Jesus Isabeau Christ, Supersuccubus

cross_smallMy high school literature teacher (shout out to Mrs. Elzey!) introduced me and my classmates to the concept of the “Christ figure.” In literature, a Christ figure is a character who is similar to Jesus Christ from the Bible. It became a running joke in my class that in each new book we read, we had to find the Christ figure – because “there is ALWAYS a Christ figure.” If you couldn’t find the Christ figure, you just weren’t looking hard enough.

The joke ended up being on me, though, because forever after, I couldn’t stop seeing Christ figures everywhere. Amberle in The Elfstones of Shannara, Spock in Star Trek, Gandalf in The Lord of the Rings, Xena in Xena: Warrior Princess, Buffy in Buffy the Vampire Slayer, Harry Potter in the books bearing his name..and now, Bo in Lost Girl.

Wikipedia and TV Tropes both have good descriptions of what a Christ figure is, as well as brief discussions about why this literary device is so prevalent in literature and TV/film.

My favorite description so far, though, is this list of notes entitled “How to Read Literature Like a Professor” by Thomas C. Foster from a class at the University of West Georgia. Props to freshman Ariel Crawford for compiling these notes in 2006. (Ariel, where are you and what are you doing now? Do you watch Lost Girl? If not, give it a try – I think you’d enjoy it.)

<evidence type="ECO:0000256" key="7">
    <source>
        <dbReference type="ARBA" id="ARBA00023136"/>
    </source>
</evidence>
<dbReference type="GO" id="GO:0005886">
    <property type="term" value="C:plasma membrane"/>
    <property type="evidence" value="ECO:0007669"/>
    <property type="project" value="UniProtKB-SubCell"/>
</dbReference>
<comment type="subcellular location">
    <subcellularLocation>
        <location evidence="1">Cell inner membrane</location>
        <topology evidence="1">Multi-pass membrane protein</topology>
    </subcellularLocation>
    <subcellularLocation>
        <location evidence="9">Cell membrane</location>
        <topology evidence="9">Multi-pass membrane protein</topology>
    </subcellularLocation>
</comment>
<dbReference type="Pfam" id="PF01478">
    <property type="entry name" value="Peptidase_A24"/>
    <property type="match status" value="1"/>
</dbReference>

Let’s examine Professor Foster’s list and see how Bo fits into these telltale Christ figure characteristics.

Crucified, wounds in the hands feet, side and head

Bruise! (Maybe I just wanted to show this picture, actually.)
Bruise! (Maybe I just wanted to show this picture, actually.)

We haven’t seen Bo literally crucified (yet), but she’s suffered head wounds every now and then. Also, when she was hit by the car in S3E4, “Fae-de to Black,” she was left with a persistent bruise in her side that caused her great pain. And in S2E8 “Death Didn’t Become Him,” the Lich shoots Bo in the side (which later leads to her first mass chi-suck while chained up with arms outstretched – more on this later).

bo_lauren_chain

Let’s consider the cursing nail for a moment. This was the nail with which the African shaman cursed Nadia at the Ash’s behest in order to coerce Lauren into working for the Light Fae. We first learn about the cursing nail in S2E8, “Death Didn’t Become Him,” and Bo finally lays the nail to rest in S2E12 “Masks.”

Cursing_Nail
Sometimes a nail is just a nail – but Bo’s removal of the nail and keeping it a secret from Lauren in this context reminds me of the Crucifixion. Bo experienced a lot of heartbreak and pain by making this willing sacrifice for Lauren.

In agony (perhaps even great physical suffering)